To survive, the railroad focused almost solely on transporting tourists along the length of the track, reinventing itself as a nostalgic ride to the past.
The trips were done only several times a year, but Bickleman remembers how crowds would flock to the station on Christmas and Easter.
“Sometimes the town just got shut down,” he said.
For Vita Failla, who works in a pizzeria near the station, the excursions meant increased business during lunchtime.
“We served between four to five tables for families,” she said.
But the seasonal success couldn’t stop the company from hemorrhaging money, and Hart continued to pour in his own finances, estimated by Williamson to be in the hundreds of thousands.
“He’s really the reason why it’s still around,” said Kurt Bell, a friend of Hart’s and archivist for the Railroad Museum of Pennsylvania.
Hart might also be a reason why it fell into disrepair, Williamson said. Hart became president after Anderson’s death in 2005, he said, but the man seemed to have lost the energy to maintain it.
Williamson and Bell believe Hart might have had trouble letting go of an era that had disappeared long ago. Seeking help outside his inner circle was a concept that was probably too modern for him, Williamson said.
That might have carried the railroad in the past, Williamson said, but it ultimately failed Hart as his health weakened and the company’s coffers dried up.
In 2004, rising insurance premiums officially halted traffic on the railroad. The final scenic trip was marred by a slight derailment.
* * *
When Hart died in April, his beloved railroad briefly appeared destined for the same fate. Hart owned 190 shares but had no heirs, and the company was heavily indebted to him.
Initially, some preservation advocates wondered if his death would mean shareholders would rid themselves of what was looking more like a money pit.
The Friends of the Stewartstown Railroad wanted to fix the railroad and preserve it as a historical landmark. Though the station and engine house are listed on the National Register of Historic Places, the 7 miles of track are not.
Yet for some reason — miscommunication, Bickleman said — the group was denied access to the railroad in recent years.
Williamson believes the group was kept at a distance because of Hart’s reluctance to share the railroad with a group that he wasn’t sure shared his vision.
“I guess he was doing what he thought best,” Williamson said.
But as the dust cleared from Hart’s death and the subsequent upheaval, the company seems to have a sense of direction.
Everyone seems to be united, Bickleman said, and the first step toward preservation will be to keep afloat with the railroad’s bills.
Renovating the railroad will be more complicated. The tracks are out of shape for regular use. Most of the overhangs of the Stewartstown station need to be redone, and the building’s exterior needs work.
A bigger problem is finding money for the struggling company. If everything works out, the railroad will offer scenic journeys again, Williamson said.
How will it pay for the repairs and the costs of operations? Bickleman said he aims to create a fundraising plan and apply for grant money by the end of the summer.
Meanwhile, the company is planning to offset restoration costs by using volunteers, Williamson said.
Repairs to the station will cost up to $4,000, he said, and fixes to the rail could cost in the tens of thousands.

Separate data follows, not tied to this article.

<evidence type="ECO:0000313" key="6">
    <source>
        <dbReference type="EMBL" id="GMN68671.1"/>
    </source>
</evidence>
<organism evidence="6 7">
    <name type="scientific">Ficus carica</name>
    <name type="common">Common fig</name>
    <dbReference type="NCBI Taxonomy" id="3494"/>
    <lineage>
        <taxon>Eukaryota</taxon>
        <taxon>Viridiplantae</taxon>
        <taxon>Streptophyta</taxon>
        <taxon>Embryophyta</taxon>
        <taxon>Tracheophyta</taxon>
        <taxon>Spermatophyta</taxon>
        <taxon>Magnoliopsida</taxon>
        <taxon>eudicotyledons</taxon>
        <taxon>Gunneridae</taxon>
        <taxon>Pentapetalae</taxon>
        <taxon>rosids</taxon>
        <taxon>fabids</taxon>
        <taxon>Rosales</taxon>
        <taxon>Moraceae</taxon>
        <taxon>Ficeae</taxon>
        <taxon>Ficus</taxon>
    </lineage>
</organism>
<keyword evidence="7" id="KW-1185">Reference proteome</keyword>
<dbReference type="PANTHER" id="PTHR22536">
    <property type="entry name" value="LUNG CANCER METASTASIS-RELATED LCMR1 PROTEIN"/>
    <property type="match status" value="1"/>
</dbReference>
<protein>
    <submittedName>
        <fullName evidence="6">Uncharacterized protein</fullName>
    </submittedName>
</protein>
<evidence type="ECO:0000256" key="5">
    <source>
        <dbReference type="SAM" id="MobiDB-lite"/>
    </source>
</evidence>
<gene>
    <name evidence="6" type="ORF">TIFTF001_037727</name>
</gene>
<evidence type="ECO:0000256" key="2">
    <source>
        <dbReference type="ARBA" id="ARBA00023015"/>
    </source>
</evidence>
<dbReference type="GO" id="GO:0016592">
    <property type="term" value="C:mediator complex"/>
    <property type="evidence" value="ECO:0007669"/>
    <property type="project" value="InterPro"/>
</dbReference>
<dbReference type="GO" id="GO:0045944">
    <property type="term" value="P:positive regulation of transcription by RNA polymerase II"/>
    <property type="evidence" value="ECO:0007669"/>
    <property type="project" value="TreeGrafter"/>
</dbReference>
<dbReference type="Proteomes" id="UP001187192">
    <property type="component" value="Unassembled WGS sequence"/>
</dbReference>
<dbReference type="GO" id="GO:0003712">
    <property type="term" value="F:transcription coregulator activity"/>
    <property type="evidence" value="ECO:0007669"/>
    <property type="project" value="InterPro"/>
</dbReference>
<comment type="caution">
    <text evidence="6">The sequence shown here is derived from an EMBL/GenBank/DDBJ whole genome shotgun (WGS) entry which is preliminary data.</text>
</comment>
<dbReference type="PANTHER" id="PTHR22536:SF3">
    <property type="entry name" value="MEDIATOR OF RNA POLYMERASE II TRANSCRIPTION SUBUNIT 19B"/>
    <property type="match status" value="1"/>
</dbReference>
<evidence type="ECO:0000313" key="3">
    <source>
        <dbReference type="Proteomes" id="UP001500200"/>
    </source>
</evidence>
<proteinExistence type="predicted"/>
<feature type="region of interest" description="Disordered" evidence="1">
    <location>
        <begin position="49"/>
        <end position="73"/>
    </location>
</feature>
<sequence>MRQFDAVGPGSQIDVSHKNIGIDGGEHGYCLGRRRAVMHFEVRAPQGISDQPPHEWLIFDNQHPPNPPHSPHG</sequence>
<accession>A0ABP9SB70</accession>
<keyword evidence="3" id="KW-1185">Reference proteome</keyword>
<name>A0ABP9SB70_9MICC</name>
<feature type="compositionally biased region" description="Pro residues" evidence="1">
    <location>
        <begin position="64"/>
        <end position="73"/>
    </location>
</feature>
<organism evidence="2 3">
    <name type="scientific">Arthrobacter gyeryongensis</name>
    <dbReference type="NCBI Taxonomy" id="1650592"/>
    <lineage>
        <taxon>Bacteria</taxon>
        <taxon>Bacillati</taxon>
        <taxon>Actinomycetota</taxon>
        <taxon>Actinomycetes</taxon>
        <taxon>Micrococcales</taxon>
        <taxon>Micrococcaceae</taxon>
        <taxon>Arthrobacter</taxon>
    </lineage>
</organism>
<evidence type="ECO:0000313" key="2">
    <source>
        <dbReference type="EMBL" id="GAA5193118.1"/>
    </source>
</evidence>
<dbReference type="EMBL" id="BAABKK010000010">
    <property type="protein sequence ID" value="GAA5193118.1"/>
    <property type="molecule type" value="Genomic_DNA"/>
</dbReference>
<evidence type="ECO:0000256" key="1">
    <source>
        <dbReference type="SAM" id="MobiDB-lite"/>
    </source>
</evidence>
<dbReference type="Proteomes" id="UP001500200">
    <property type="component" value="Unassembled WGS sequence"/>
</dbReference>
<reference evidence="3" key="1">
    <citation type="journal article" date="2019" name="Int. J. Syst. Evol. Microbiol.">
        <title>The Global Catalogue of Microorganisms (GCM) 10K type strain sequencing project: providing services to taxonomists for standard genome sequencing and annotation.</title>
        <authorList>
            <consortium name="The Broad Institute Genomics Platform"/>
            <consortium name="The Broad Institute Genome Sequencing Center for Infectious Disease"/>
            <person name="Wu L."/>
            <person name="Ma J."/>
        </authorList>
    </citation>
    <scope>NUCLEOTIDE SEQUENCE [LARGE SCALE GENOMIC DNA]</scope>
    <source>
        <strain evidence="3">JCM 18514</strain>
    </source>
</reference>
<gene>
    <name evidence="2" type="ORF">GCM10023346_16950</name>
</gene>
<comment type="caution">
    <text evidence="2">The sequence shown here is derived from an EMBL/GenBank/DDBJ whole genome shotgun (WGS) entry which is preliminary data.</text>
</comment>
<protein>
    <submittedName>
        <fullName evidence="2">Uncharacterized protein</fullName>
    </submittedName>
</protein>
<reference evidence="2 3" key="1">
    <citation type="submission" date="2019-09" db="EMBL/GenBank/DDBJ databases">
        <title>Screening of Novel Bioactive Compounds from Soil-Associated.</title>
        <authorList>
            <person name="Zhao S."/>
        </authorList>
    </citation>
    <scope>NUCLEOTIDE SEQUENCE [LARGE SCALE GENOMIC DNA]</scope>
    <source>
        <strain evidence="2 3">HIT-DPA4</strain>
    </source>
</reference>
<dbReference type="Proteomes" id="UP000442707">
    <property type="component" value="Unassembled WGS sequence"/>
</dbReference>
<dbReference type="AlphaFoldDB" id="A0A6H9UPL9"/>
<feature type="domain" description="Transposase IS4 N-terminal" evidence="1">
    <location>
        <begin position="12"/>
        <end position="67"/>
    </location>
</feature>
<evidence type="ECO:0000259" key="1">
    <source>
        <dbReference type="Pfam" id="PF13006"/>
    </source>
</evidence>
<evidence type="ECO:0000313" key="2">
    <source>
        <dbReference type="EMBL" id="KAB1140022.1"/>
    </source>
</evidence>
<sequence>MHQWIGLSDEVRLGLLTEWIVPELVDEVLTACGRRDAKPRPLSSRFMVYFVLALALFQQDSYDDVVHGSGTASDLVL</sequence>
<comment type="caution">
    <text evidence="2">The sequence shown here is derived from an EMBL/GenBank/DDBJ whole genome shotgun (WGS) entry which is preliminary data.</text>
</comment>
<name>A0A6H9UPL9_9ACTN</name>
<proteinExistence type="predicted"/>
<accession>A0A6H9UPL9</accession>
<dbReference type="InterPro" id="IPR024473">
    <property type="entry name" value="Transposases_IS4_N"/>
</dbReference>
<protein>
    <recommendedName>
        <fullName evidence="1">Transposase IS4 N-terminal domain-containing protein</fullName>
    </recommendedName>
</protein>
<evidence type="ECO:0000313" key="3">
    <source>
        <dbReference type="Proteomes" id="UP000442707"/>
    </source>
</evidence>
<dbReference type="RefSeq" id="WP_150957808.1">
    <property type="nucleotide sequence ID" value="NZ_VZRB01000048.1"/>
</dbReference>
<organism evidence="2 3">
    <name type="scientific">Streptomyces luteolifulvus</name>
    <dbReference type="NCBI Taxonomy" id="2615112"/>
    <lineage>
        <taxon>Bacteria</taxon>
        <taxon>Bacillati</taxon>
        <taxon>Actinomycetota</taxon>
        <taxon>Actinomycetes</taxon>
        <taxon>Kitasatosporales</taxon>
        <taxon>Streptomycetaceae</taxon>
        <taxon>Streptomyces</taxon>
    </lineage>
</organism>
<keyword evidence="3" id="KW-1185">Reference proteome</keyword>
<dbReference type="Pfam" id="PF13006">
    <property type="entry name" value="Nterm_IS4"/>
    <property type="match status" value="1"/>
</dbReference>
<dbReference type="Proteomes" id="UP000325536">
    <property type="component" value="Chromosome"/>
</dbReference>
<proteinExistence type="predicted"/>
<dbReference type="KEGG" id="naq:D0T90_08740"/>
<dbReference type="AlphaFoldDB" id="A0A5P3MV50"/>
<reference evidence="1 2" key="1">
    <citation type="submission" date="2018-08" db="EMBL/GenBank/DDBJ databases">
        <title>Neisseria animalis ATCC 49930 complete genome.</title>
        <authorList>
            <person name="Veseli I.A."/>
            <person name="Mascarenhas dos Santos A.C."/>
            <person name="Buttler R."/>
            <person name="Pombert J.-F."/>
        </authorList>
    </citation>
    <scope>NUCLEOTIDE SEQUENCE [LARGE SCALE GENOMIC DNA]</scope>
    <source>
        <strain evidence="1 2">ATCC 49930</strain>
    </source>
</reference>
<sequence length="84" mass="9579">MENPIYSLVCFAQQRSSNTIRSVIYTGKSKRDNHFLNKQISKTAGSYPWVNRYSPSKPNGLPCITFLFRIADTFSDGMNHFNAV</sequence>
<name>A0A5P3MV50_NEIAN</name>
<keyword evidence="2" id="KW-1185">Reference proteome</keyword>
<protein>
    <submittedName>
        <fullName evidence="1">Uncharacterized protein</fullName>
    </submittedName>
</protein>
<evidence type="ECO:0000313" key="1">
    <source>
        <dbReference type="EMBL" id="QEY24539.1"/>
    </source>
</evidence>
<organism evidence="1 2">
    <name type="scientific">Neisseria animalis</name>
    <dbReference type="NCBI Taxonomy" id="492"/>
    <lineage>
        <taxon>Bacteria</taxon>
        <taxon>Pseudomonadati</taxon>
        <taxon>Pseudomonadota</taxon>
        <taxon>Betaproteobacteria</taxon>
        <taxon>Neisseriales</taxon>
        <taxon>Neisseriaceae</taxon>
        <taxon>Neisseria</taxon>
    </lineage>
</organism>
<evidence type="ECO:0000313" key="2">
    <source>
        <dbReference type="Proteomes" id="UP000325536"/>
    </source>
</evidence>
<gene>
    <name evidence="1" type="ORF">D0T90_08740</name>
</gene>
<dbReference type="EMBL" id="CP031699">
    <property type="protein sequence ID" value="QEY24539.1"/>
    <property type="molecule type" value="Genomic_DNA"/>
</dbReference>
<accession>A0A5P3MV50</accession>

Williamson isn’t discouraged. He’s looking beyond the immediate headaches and picturing the station being the core of community activities. Like it did about a century ago, the railroad could breathe new life into Stewartstown, he said.
“This is an original railroad. It’s very unique,” Williamson said. “There aren’t too many left that have this much continuity and history.”
Find out more about the Friends of the Stewartstown Railroad by visiting stewartstownrailroad.com or by calling 586-1144.
ABOUT GEORGE HART
George Michener Hart never felt the need to find a wife or have children: His heart belonged to the railroad, said Kurt Bell, a friend and archivist for the Railroad Museum of Pennsylvania.
Born in 1919 in Doylestown with a shy demeanor, an impeccable memory and an affinity for history, Hart spent his childhood waiting at rail stations and crossings for trains so he could photograph them with his Kodak camera.
As an adult, Hart made his name in tourist excursions.
He participated in the Reading Company’s Iron Horse Rambles and formed Rail Tours Inc., based in Jim Thorpe.
In 1969, he purchased stock in the Stewartstown Railroad, and the station became a second home for him. Bell said Hart would sometimes spend nights in the station.
Also that year, Hart was appointed the director of the Railroad Museum of Pennsylvania in Strasburg, which he retired from in 1983.
Hart died in April in Jim Thorpe.
Source: Kurt Bell, the Railroad Museum of Pennsylvania
1885: The grand opening of the Stewartstown Railroad is held.
1901: The Stewartstown Railroad Company is incorporated.
1914: Stewartstown rail station is built in a new location to oblige New Park and Fawn Grove Railroad.
1923: Stewartstown Railroad takes over the New Park and Fawn Grove line, doubling its size.
1972: Tropical Storm Agnes washes out the connecting Northern Central Railway and halts operations of the Stewartstown line.
1985: The Northern Central reopens, which revitalizes the Stewartstown Railroad.
2004: Stewartstown Railroad stops its tourist excursions and ceases train operations on the track.
Source: “The Story of the Stewartstown Railroad” by Eric Bickleman (the most authoritative source in print on the railroad.)